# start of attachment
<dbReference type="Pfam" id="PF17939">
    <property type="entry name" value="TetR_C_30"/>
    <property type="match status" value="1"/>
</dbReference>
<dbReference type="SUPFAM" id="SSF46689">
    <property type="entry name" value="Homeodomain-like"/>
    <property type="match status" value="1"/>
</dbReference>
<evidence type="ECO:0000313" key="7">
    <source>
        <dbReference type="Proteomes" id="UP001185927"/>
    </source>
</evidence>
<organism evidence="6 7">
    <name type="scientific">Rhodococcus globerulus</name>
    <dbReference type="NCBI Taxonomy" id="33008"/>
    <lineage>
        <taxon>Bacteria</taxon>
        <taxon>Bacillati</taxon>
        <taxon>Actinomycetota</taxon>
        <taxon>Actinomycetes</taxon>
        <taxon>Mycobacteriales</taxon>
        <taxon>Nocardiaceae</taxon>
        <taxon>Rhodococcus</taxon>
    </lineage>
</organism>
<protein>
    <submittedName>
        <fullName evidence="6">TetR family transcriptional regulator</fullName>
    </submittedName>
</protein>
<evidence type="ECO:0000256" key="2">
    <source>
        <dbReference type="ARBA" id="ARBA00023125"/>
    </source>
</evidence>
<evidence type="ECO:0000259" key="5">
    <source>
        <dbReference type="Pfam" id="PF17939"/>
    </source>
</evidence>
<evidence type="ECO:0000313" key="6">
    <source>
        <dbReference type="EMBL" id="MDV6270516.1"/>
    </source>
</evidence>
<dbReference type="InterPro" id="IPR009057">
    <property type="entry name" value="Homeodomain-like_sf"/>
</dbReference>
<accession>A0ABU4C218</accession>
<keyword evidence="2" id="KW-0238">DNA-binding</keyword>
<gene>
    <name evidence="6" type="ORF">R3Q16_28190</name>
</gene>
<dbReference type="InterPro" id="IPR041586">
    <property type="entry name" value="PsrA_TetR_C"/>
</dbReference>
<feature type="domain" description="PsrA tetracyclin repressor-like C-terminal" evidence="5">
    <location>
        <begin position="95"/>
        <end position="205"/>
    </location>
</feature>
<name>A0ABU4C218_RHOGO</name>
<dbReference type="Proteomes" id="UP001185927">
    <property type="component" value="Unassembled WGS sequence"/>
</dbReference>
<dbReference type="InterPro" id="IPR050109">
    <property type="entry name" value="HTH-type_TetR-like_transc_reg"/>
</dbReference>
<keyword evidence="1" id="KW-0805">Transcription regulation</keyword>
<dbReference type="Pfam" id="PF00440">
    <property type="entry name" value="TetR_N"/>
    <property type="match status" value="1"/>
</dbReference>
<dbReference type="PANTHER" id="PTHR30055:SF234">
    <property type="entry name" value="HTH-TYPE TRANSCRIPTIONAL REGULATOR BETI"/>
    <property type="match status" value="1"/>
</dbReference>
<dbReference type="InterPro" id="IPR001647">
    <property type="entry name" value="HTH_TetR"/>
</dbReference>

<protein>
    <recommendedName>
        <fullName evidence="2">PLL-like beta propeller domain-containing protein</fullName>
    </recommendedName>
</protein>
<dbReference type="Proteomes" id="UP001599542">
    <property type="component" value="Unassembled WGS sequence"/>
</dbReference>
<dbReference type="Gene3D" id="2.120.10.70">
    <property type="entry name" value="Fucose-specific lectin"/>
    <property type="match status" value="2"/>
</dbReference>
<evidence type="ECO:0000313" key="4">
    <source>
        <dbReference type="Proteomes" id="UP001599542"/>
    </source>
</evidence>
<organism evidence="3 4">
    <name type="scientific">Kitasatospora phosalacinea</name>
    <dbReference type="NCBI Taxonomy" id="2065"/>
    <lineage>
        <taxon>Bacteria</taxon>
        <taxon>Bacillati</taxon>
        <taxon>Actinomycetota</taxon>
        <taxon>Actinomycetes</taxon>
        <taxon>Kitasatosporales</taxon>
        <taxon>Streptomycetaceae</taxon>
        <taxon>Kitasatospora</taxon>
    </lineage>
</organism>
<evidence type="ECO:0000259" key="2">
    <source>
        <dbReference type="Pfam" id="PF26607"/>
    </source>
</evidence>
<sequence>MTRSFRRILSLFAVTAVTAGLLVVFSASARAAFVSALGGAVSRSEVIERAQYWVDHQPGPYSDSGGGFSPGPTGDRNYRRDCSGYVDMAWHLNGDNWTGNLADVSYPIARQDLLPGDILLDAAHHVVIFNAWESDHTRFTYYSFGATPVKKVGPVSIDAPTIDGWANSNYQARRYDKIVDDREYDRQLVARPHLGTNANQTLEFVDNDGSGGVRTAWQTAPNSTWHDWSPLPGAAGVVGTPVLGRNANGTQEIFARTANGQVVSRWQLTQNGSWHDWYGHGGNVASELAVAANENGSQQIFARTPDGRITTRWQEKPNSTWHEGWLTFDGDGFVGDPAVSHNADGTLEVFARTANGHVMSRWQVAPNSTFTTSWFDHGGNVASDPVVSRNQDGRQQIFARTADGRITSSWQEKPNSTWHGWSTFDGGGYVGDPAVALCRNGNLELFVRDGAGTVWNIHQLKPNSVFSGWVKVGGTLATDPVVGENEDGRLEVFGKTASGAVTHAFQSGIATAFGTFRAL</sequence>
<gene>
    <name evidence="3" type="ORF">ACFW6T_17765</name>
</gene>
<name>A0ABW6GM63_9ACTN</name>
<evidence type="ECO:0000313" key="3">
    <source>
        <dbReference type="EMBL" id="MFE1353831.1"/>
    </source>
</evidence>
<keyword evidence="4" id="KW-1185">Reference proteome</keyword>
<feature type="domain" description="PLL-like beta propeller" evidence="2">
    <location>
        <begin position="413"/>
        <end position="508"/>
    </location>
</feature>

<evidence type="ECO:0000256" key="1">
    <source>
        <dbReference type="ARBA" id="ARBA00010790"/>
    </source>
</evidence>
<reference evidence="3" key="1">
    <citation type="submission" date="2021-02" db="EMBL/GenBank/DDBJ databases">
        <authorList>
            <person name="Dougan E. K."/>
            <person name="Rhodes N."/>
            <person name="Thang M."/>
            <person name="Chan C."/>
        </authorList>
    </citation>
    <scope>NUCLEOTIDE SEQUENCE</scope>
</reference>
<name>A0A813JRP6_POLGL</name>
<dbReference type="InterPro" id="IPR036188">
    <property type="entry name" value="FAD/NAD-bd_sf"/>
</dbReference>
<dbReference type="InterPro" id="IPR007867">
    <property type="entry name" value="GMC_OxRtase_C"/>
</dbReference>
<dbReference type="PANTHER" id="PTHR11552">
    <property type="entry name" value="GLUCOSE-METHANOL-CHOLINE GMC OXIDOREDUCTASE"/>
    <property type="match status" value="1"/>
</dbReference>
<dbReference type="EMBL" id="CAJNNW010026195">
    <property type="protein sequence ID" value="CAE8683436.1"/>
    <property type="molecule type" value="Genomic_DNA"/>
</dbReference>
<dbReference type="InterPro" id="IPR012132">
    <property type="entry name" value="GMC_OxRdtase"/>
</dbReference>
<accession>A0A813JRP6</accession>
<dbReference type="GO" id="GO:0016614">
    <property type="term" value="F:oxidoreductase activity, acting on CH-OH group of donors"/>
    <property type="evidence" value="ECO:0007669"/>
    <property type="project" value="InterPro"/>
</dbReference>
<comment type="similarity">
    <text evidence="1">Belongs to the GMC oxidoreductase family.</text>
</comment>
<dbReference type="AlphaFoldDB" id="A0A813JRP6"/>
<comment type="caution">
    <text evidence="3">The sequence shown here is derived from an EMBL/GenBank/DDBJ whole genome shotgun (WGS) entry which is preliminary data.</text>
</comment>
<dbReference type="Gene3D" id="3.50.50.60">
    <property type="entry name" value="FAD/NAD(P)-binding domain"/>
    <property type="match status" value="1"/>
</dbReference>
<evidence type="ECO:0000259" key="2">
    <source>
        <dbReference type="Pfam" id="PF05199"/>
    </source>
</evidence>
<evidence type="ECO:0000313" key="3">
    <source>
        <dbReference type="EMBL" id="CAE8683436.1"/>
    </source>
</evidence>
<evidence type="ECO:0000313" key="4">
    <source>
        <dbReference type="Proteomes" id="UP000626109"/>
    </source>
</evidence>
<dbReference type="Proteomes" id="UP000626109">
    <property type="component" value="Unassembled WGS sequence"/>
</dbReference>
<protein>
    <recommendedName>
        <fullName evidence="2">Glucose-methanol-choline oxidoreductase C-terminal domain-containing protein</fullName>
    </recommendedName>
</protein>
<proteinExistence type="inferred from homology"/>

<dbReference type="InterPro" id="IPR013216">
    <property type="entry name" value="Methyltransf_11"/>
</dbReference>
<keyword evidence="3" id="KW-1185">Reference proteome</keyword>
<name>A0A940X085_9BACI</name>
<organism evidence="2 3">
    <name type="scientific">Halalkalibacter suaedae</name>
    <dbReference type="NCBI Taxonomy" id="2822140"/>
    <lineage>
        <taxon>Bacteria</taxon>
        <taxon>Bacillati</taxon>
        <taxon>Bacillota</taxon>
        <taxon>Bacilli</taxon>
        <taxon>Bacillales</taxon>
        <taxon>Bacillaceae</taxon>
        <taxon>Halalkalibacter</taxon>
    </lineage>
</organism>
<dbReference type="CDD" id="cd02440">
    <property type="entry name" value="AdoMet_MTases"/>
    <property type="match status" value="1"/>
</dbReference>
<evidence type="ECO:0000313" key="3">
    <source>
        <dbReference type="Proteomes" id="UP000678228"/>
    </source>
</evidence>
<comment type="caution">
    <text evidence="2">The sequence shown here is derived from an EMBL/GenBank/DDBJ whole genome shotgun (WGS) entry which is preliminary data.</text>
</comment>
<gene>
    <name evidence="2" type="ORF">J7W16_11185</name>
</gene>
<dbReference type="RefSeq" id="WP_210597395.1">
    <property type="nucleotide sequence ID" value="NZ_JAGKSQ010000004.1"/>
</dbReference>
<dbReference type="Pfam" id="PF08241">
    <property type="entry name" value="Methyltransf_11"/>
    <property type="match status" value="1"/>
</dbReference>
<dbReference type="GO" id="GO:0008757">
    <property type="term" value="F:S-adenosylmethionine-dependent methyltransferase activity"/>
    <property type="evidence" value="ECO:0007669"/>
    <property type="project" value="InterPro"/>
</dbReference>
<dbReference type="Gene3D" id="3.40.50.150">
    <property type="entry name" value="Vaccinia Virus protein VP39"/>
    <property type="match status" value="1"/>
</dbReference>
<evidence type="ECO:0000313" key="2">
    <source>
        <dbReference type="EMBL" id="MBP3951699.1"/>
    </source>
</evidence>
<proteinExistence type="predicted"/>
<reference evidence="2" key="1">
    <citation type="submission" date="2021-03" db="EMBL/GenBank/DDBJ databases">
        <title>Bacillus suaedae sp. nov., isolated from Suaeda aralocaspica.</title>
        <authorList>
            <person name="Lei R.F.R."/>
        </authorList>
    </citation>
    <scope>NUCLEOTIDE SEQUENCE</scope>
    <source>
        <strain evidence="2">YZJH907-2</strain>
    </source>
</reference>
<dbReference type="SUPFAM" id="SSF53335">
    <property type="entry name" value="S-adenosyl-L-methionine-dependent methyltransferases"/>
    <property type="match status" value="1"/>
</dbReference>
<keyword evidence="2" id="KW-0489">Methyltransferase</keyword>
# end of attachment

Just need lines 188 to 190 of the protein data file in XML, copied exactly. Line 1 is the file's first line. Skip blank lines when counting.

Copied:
        <dbReference type="Pfam" id="PF05199"/>
    </source>
</evidence>